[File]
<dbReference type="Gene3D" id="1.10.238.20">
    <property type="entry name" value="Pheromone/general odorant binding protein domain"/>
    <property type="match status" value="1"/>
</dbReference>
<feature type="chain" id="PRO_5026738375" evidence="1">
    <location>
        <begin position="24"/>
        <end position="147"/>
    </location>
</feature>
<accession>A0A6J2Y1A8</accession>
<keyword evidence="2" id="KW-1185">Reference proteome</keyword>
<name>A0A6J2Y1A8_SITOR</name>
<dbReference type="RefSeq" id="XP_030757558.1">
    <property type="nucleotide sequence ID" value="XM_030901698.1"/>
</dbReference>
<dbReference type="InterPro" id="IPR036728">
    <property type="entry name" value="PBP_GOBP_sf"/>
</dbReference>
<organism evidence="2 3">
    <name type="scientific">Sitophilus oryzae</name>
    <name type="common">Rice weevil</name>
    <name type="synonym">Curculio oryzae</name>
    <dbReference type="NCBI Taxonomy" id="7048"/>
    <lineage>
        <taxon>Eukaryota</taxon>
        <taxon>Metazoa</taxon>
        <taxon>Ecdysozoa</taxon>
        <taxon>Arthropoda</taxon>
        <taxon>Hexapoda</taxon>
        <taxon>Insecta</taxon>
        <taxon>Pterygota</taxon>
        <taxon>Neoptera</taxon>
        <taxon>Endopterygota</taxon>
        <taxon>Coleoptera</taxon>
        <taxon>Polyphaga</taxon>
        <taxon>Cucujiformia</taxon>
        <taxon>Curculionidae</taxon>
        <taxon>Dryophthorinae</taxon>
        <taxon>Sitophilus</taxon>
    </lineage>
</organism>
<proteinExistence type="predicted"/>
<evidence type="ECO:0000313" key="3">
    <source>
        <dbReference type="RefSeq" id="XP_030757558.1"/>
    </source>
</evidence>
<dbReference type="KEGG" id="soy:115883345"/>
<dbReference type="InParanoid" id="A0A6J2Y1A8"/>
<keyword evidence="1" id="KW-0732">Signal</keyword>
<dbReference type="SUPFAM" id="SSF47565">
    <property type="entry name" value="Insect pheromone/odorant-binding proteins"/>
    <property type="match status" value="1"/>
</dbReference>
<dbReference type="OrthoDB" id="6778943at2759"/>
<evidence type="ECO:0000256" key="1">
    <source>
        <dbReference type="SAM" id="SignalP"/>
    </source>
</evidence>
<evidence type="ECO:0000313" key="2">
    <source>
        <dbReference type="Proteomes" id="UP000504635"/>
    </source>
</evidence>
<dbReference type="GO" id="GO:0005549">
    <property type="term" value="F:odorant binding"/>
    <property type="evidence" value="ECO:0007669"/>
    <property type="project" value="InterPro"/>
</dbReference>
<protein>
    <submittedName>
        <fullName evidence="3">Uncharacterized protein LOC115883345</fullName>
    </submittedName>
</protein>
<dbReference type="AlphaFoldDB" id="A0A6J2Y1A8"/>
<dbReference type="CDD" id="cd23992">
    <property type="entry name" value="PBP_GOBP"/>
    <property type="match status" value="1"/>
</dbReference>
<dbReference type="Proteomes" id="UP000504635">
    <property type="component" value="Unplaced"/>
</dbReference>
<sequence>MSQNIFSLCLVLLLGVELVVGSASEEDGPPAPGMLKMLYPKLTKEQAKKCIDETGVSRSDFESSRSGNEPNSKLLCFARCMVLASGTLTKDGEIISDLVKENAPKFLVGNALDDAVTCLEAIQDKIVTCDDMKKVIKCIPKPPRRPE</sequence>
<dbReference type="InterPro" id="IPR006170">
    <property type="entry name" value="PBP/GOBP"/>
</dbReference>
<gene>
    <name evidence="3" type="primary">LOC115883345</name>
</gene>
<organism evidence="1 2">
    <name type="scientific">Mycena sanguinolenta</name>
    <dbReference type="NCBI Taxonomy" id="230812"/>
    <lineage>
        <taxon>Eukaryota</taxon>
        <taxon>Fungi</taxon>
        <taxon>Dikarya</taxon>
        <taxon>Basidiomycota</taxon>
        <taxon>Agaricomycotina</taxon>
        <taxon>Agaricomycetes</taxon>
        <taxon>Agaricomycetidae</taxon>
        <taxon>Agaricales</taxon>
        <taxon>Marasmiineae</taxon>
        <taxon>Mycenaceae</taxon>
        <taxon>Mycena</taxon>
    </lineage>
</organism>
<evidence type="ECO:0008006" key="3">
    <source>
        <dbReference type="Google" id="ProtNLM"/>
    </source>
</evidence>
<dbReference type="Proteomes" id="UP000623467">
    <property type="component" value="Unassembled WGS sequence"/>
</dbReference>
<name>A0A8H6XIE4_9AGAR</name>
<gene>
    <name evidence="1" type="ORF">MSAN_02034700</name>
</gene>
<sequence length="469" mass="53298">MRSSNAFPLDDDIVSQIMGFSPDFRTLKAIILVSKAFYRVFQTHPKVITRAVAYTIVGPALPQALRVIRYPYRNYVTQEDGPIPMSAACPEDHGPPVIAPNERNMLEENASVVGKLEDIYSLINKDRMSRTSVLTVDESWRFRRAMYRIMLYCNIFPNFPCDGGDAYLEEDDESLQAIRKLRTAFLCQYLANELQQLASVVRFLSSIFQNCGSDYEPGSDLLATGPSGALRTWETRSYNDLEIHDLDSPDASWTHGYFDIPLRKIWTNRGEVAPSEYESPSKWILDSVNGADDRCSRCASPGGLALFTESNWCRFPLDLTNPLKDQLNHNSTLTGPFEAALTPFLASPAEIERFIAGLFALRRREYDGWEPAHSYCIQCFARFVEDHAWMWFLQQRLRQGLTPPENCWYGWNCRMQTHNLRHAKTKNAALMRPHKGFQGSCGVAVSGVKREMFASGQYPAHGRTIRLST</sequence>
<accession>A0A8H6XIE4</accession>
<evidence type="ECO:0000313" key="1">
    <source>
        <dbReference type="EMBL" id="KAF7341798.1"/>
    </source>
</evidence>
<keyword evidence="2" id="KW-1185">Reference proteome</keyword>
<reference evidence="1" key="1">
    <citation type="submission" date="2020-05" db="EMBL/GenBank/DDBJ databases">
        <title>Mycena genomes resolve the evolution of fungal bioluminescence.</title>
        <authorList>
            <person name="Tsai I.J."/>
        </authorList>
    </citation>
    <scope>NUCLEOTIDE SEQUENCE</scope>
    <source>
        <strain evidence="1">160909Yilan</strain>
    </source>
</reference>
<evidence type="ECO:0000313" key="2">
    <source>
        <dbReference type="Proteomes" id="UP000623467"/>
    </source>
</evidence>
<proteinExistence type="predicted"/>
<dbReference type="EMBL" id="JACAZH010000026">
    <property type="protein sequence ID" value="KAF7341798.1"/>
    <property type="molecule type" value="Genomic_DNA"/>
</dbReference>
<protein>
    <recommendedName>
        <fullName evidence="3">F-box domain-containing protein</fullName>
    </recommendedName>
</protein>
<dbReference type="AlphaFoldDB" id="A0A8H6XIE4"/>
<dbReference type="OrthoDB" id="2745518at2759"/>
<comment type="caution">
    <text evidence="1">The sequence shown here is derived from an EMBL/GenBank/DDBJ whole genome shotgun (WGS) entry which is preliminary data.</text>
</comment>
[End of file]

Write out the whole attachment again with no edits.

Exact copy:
<dbReference type="Gene3D" id="1.10.238.20">
    <property type="entry name" value="Pheromone/general odorant binding protein domain"/>
    <property type="match status" value="1"/>
</dbReference>
<feature type="chain" id="PRO_5026738375" evidence="1">
    <location>
        <begin position="24"/>
        <end position="147"/>
    </location>
</feature>
<accession>A0A6J2Y1A8</accession>
<keyword evidence="2" id="KW-1185">Reference proteome</keyword>
<name>A0A6J2Y1A8_SITOR</name>
<dbReference type="RefSeq" id="XP_030757558.1">
    <property type="nucleotide sequence ID" value="XM_030901698.1"/>
</dbReference>
<dbReference type="InterPro" id="IPR036728">
    <property type="entry name" value="PBP_GOBP_sf"/>
</dbReference>
<organism evidence="2 3">
    <name type="scientific">Sitophilus oryzae</name>
    <name type="common">Rice weevil</name>
    <name type="synonym">Curculio oryzae</name>
    <dbReference type="NCBI Taxonomy" id="7048"/>
    <lineage>
        <taxon>Eukaryota</taxon>
        <taxon>Metazoa</taxon>
        <taxon>Ecdysozoa</taxon>
        <taxon>Arthropoda</taxon>
        <taxon>Hexapoda</taxon>
        <taxon>Insecta</taxon>
        <taxon>Pterygota</taxon>
        <taxon>Neoptera</taxon>
        <taxon>Endopterygota</taxon>
        <taxon>Coleoptera</taxon>
        <taxon>Polyphaga</taxon>
        <taxon>Cucujiformia</taxon>
        <taxon>Curculionidae</taxon>
        <taxon>Dryophthorinae</taxon>
        <taxon>Sitophilus</taxon>
    </lineage>
</organism>
<proteinExistence type="predicted"/>
<evidence type="ECO:0000313" key="3">
    <source>
        <dbReference type="RefSeq" id="XP_030757558.1"/>
    </source>
</evidence>
<dbReference type="KEGG" id="soy:115883345"/>
<dbReference type="InParanoid" id="A0A6J2Y1A8"/>
<keyword evidence="1" id="KW-0732">Signal</keyword>
<dbReference type="SUPFAM" id="SSF47565">
    <property type="entry name" value="Insect pheromone/odorant-binding proteins"/>
    <property type="match status" value="1"/>
</dbReference>
<dbReference type="OrthoDB" id="6778943at2759"/>
<evidence type="ECO:0000256" key="1">
    <source>
        <dbReference type="SAM" id="SignalP"/>
    </source>
</evidence>
<evidence type="ECO:0000313" key="2">
    <source>
        <dbReference type="Proteomes" id="UP000504635"/>
    </source>
</evidence>
<dbReference type="GO" id="GO:0005549">
    <property type="term" value="F:odorant binding"/>
    <property type="evidence" value="ECO:0007669"/>
    <property type="project" value="InterPro"/>
</dbReference>
<protein>
    <submittedName>
        <fullName evidence="3">Uncharacterized protein LOC115883345</fullName>
    </submittedName>
</protein>
<dbReference type="AlphaFoldDB" id="A0A6J2Y1A8"/>
<dbReference type="CDD" id="cd23992">
    <property type="entry name" value="PBP_GOBP"/>
    <property type="match status" value="1"/>
</dbReference>
<dbReference type="Proteomes" id="UP000504635">
    <property type="component" value="Unplaced"/>
</dbReference>
<sequence>MSQNIFSLCLVLLLGVELVVGSASEEDGPPAPGMLKMLYPKLTKEQAKKCIDETGVSRSDFESSRSGNEPNSKLLCFARCMVLASGTLTKDGEIISDLVKENAPKFLVGNALDDAVTCLEAIQDKIVTCDDMKKVIKCIPKPPRRPE</sequence>
<dbReference type="InterPro" id="IPR006170">
    <property type="entry name" value="PBP/GOBP"/>
</dbReference>
<gene>
    <name evidence="3" type="primary">LOC115883345</name>
</gene>
<organism evidence="1 2">
    <name type="scientific">Mycena sanguinolenta</name>
    <dbReference type="NCBI Taxonomy" id="230812"/>
    <lineage>
        <taxon>Eukaryota</taxon>
        <taxon>Fungi</taxon>
        <taxon>Dikarya</taxon>
        <taxon>Basidiomycota</taxon>
        <taxon>Agaricomycotina</taxon>
        <taxon>Agaricomycetes</taxon>
        <taxon>Agaricomycetidae</taxon>
        <taxon>Agaricales</taxon>
        <taxon>Marasmiineae</taxon>
        <taxon>Mycenaceae</taxon>
        <taxon>Mycena</taxon>
    </lineage>
</organism>
<evidence type="ECO:0008006" key="3">
    <source>
        <dbReference type="Google" id="ProtNLM"/>
    </source>
</evidence>
<dbReference type="Proteomes" id="UP000623467">
    <property type="component" value="Unassembled WGS sequence"/>
</dbReference>
<name>A0A8H6XIE4_9AGAR</name>
<gene>
    <name evidence="1" type="ORF">MSAN_02034700</name>
</gene>
<sequence length="469" mass="53298">MRSSNAFPLDDDIVSQIMGFSPDFRTLKAIILVSKAFYRVFQTHPKVITRAVAYTIVGPALPQALRVIRYPYRNYVTQEDGPIPMSAACPEDHGPPVIAPNERNMLEENASVVGKLEDIYSLINKDRMSRTSVLTVDESWRFRRAMYRIMLYCNIFPNFPCDGGDAYLEEDDESLQAIRKLRTAFLCQYLANELQQLASVVRFLSSIFQNCGSDYEPGSDLLATGPSGALRTWETRSYNDLEIHDLDSPDASWTHGYFDIPLRKIWTNRGEVAPSEYESPSKWILDSVNGADDRCSRCASPGGLALFTESNWCRFPLDLTNPLKDQLNHNSTLTGPFEAALTPFLASPAEIERFIAGLFALRRREYDGWEPAHSYCIQCFARFVEDHAWMWFLQQRLRQGLTPPENCWYGWNCRMQTHNLRHAKTKNAALMRPHKGFQGSCGVAVSGVKREMFASGQYPAHGRTIRLST</sequence>
<accession>A0A8H6XIE4</accession>
<evidence type="ECO:0000313" key="1">
    <source>
        <dbReference type="EMBL" id="KAF7341798.1"/>
    </source>
</evidence>
<keyword evidence="2" id="KW-1185">Reference proteome</keyword>
<reference evidence="1" key="1">
    <citation type="submission" date="2020-05" db="EMBL/GenBank/DDBJ databases">
        <title>Mycena genomes resolve the evolution of fungal bioluminescence.</title>
        <authorList>
            <person name="Tsai I.J."/>
        </authorList>
    </citation>
    <scope>NUCLEOTIDE SEQUENCE</scope>
    <source>
        <strain evidence="1">160909Yilan</strain>
    </source>
</reference>
<evidence type="ECO:0000313" key="2">
    <source>
        <dbReference type="Proteomes" id="UP000623467"/>
    </source>
</evidence>
<proteinExistence type="predicted"/>
<dbReference type="EMBL" id="JACAZH010000026">
    <property type="protein sequence ID" value="KAF7341798.1"/>
    <property type="molecule type" value="Genomic_DNA"/>
</dbReference>
<protein>
    <recommendedName>
        <fullName evidence="3">F-box domain-containing protein</fullName>
    </recommendedName>
</protein>
<dbReference type="AlphaFoldDB" id="A0A8H6XIE4"/>
<dbReference type="OrthoDB" id="2745518at2759"/>
<comment type="caution">
    <text evidence="1">The sequence shown here is derived from an EMBL/GenBank/DDBJ whole genome shotgun (WGS) entry which is preliminary data.</text>
</comment>